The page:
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Rep. Donald Edwin Young, R-Alaska (seen above at right with Alaska Governor Mike Dunleavy) – a leading transportation and infrastructure advocate and the longest-serving Republican member of the U.S. House of Representatives – died on March 18 while traveling home to Alaska.

[Above photo by the Alaska Governor’s Office]

Rep. Young was re-elected to the 117th Congress in 2020 to serve his 25th term as Alaska’s only House member. First sworn in as a freshman to the 93rd Congress after winning a special election on March 6, 1973, he became ‘Dean of the House’ in 2017.

The late Rep. Don Young

A long-time senior member of the House Transportation and Infrastructure Committee – which he chaired from 2001 to 2007 and on which he remained until his death – Rep. Young guided passage of the “Safe, Accountable, Flexible, Efficient Transportation Equity Act: A Legacy for Users” or SAFETEA-LU reauthorization measure, signed into law by President George W. Bush in August 2005.

He also served as the top Republican on the House Natural Resources Committee, which he had chaired from 1995 to 2001.

Rep. Young was one of only 13 House Republicans to vote for the Infrastructure Investment and Jobs Act, enacted in November 2021, followed by a vote in support of the $1.5-trillion omnibus spending package, signed into law in mid-March.

Tributes to Rep. Young came from both sides of the political aisle, from President Biden and Rep. Peter DeFazio, D-Ore. – outgoing chair of the House T&I Committee – to Rep. Sam Graves, R-Mo., the current ranking member on the House T&I Committee.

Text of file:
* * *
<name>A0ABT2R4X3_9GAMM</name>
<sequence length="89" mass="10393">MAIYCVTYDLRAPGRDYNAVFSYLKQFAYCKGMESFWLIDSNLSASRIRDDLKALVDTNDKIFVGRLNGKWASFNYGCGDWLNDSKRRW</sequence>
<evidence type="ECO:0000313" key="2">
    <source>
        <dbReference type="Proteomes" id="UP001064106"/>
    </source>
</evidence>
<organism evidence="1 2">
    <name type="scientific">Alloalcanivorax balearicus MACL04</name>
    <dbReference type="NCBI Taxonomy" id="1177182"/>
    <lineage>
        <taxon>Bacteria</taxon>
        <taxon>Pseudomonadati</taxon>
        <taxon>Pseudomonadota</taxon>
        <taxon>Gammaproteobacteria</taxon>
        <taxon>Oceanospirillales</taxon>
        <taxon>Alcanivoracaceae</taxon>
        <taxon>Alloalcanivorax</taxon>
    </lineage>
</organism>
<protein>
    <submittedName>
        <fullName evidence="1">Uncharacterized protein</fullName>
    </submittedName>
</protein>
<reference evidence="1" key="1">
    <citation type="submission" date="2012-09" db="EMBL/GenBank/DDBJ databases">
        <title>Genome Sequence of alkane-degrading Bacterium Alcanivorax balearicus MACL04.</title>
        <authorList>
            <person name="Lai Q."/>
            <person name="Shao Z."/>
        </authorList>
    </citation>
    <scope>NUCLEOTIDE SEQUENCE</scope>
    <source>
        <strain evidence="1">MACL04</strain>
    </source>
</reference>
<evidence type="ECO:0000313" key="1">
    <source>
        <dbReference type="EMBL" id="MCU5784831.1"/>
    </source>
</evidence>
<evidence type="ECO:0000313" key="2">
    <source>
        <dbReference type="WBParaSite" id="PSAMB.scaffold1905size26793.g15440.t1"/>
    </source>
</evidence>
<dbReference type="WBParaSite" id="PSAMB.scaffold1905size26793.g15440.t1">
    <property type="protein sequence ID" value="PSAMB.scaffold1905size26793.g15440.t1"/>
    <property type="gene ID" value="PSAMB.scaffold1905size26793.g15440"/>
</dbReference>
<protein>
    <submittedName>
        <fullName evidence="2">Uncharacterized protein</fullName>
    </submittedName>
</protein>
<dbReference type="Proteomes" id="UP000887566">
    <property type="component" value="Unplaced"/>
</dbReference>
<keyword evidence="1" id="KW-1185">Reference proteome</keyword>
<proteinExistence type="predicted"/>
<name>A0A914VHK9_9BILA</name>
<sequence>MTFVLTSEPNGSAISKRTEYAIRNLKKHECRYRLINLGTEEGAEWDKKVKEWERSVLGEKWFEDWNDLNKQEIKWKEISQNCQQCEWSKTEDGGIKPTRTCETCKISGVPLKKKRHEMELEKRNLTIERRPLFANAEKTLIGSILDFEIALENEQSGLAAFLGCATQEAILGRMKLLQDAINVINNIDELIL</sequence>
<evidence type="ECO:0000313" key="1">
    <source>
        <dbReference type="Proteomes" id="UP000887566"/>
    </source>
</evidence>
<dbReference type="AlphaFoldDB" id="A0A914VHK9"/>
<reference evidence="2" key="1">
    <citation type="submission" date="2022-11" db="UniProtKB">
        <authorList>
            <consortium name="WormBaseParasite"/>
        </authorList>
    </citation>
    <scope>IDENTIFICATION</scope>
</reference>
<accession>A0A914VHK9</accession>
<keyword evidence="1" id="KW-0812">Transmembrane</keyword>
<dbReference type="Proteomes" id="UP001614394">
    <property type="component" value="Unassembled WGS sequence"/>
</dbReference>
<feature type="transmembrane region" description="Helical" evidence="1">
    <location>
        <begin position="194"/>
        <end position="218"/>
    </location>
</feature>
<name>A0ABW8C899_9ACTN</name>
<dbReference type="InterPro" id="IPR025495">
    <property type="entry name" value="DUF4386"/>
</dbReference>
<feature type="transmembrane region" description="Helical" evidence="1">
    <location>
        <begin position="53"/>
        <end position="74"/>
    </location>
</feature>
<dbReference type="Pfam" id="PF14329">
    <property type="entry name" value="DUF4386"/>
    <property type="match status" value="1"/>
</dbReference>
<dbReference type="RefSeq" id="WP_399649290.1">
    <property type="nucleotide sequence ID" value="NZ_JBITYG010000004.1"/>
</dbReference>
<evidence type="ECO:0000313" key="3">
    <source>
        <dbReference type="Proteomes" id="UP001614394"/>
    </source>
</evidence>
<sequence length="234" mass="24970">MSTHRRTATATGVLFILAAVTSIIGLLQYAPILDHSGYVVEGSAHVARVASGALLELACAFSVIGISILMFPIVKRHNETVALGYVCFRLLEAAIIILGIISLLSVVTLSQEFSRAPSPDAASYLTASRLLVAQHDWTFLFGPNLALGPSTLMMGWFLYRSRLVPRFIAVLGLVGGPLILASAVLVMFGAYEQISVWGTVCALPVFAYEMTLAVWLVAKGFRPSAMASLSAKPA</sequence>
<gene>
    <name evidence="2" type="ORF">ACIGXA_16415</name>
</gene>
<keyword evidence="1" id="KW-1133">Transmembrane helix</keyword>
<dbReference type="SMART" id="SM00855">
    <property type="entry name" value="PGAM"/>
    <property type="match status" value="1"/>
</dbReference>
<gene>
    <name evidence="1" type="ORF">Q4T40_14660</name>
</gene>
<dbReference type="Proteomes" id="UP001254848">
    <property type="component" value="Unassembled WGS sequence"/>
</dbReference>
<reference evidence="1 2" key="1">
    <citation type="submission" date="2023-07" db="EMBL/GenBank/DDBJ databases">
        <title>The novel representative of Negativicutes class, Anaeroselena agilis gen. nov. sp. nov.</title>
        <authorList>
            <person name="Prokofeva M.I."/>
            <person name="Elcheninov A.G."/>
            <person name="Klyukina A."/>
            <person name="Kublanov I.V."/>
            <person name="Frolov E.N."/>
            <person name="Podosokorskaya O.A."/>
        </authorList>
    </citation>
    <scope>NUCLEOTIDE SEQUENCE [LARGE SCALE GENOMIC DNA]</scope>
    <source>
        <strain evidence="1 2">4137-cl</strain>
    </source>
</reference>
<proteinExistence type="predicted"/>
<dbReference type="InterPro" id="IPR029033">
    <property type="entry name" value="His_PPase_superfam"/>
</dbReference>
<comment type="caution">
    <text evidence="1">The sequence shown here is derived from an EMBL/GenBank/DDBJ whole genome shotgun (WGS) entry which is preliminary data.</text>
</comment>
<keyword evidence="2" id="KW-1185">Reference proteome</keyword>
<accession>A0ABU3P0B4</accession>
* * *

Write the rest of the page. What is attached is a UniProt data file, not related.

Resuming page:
“Don Young’s … tremendous breadth of experience was a great asset to all of his fellow committee members and the entire House of Representatives,” Rep. Graves said in a statement.

“There was no greater supporter of infrastructure among Congressional Republicans, and over the years, he led the way in passing many pieces of legislation to strengthen America’s infrastructure,” he added. “I was fortunate to have the opportunity to work with him on four highway bills, including his long-term surface transportation bill, SAFETEA-LU.”

He will lie in state in National Statuary Hall in the U.S. Capitol on March 29, followed by a public memorial service at St. Francis Episcopal Church in Great Falls, VA, on March 30.

editor@aashto.org

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